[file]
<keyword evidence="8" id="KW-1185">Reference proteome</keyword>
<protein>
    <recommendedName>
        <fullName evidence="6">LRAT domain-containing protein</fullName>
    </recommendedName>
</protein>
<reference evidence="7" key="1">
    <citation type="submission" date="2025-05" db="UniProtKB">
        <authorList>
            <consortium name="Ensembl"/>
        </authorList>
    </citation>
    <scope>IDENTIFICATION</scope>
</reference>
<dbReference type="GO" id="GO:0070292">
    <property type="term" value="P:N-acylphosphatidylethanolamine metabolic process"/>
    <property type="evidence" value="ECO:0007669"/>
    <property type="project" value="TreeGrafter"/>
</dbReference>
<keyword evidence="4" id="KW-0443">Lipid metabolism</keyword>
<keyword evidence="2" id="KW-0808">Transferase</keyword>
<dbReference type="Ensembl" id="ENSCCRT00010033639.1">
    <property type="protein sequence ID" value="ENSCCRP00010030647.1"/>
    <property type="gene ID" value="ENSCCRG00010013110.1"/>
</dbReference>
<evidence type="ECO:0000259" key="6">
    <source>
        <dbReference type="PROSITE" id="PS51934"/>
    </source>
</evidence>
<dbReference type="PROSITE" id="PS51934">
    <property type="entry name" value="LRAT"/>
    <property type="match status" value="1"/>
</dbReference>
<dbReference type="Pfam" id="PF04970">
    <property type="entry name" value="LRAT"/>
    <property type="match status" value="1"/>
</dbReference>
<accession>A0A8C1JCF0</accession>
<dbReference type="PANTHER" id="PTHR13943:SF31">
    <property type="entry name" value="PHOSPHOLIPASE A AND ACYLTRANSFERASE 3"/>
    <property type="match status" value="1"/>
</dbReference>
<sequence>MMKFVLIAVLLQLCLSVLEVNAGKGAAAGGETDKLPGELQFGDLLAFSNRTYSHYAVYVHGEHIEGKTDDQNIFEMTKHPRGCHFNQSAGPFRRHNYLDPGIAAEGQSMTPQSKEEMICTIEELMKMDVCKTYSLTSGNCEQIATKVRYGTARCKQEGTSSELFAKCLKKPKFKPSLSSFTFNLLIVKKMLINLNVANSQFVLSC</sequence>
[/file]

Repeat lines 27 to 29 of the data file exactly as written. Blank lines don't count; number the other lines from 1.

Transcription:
    <source>
        <dbReference type="PROSITE" id="PS51934"/>
    </source>